Historically, Britain and Malta have long had close ties. There are many different reasons why their history has been so entwined. Like Australia, Canada, and India, a former part of the British Empire and an English-speaking territory, Malta remains a popular holiday destination.
In fact, an increasing number of people are investing in property on the island. If you own a property on the island either in whole or in part, you can choose when you go on holiday.
Other benefits of owning property on Malta are the country’s excellent climate, favorable tax regime, and exquisite cuisine. And that’s without even mentioning the breath-taking landscapes which are found across the entirety of the island. Malta is a stable place politically and, despite its small size and agricultural economy, it offers all the amenities you would expect of a European capital city.
If you are interested in purchase property on Malta, then the following guide is for you. These are the steps that you need to take before you commit to any purchase.
Finding a good deal
There are many different companies that sell real estate on Malta. It is always worth looking around and seeing what is available from the different real estate companies on the island.
There an increasing number of online services designed to help you find the right property. These can help you to obtain the luxury Malta lifestyle for a fraction of the usual cost. You can find cheap luxury estates like Maltasothebys is offering it. These properties don’t have to set you back as much as you might think.
Hire a Lawyer and a Notary
A notary is an impartial individual who is entrusted with the enrolment of public deeds. It is important that if you hire a notary they are impartial. Therefore, avoid hiring anyone who is recommended to you directly by the estate agent and instead look for an independent party.
You should look for a lawyer who specialises in property transactions, ideally one who already has experience negotiating property deals on Malta. There are certain rules which will apply to the transfer of ownership or subletting a property on Malta by a foreign resident. You want to work with a lawyer who already understands all of this. As with the notary, you also want to ensure that your lawyer is an independent choice.
Get a Permit
Citizens of the EU, which for now includes the UK, who are purchasing a property on Malta that is not designated to be their home residence, will need to obtain an acquisition of immovable property permit. These permits are issued by the ministry of finance and you’ll need to apply to them. This is something that your lawyer can help you with, so it is worth asking them and insuring that you’re applying for the correct permit.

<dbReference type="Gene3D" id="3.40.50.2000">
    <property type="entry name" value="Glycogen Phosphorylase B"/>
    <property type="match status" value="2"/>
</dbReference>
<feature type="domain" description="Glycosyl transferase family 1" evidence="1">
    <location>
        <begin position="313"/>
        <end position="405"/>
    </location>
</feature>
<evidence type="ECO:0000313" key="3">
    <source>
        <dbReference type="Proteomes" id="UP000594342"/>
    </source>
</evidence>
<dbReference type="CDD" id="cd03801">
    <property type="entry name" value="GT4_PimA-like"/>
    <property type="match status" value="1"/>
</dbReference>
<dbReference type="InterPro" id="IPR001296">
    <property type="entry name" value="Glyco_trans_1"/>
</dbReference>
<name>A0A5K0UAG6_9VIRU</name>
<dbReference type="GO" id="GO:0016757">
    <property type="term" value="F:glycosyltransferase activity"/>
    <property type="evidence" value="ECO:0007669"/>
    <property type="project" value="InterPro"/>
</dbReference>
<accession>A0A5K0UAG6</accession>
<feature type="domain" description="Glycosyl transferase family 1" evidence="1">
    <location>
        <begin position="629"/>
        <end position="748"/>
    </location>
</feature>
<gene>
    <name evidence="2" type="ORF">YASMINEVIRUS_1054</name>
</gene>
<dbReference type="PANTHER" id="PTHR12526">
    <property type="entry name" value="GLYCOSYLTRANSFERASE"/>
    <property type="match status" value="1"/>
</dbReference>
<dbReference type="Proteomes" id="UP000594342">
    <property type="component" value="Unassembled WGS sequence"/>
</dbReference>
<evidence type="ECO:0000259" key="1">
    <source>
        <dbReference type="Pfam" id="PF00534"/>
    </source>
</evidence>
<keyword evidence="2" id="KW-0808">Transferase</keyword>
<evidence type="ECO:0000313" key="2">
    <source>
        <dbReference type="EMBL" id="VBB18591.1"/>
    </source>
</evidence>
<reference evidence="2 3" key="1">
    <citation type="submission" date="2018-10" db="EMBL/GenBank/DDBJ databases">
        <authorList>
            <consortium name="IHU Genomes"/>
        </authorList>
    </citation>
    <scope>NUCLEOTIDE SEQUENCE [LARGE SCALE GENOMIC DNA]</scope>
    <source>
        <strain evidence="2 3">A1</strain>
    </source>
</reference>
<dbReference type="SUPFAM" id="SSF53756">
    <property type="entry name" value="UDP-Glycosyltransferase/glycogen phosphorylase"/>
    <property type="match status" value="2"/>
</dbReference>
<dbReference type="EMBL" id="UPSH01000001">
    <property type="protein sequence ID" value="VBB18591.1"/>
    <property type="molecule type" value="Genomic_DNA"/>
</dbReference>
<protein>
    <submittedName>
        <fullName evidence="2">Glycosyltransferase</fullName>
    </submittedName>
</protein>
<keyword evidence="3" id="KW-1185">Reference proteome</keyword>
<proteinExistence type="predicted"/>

If you are outside the EU and are intending to make the property on Malta your main home, you do not require any kind of special permit.
Sign an Agreement and Pay the Necessary Fees
After you’ve settled on the perfect property for your needs, and you have made an offer which has been accepted, it is time to sign a preliminary agreement between yourself and the seller. This is a document which is valid for three months from the date of signing and which binds both parties to the transaction based on a set of terms they will already have agreed upon. Needless to say, your lawyer should be involved in helping you to ensure that the agreement you sign is one that is fair and balanced.
Prior to agreeing to the final deed of sale, but after signing the preliminary agreement, a series of checks and searches into the property will be carried out by the notary. This will ensure that everything is in order before you proceed and, crucially, before you hand over any money. At this stage, there are a few taxes which will need to be paid. Firstly, a percentage of stamp duty fee will need to be paid to Inland Revenue. In addition to this, 10% of the deposit amount needs to be paid by the buyer. The remainder of the stamp duty will be paid upon the issue of the final deed.
Problems to Watch Out For
Generally, investing in property on Malta is safe. It is very rare for someone to actively try to swindle you out of your money. However, there will always be a small possibility of something like this occurring. It is, therefore, important that as well as doing all of the due diligence outlined above, you ensure that you keep your eye out for a few common problems.
First of all, one of the oldest real estate scams which are still occasionally perpetrated on Malta involves what is known as a defect in title. This is when the person selling the property is not, in fact, the rightful owner of the property and, therefore, has no legal basis for arranging the sale.
Another potential pitfall is that a creditor may have already obtained some kind of judgement against the seller. This can mean that when the property is sold, this debt effectively remains with the property and, therefore, is on your shoulders. Fortunately, having your lawyer and notary do their jobs properly beforehand should ensure that this is picked up before it can become a problem.
As long as you do all of your due diligence, you should find buying property on Malta a painless experience.Track Latest News Live on CEOWORLD magazine and get news updates from the United States and around the world. The views expressed are those of the author and are not necessarily those of the CEOWORLD magazine.
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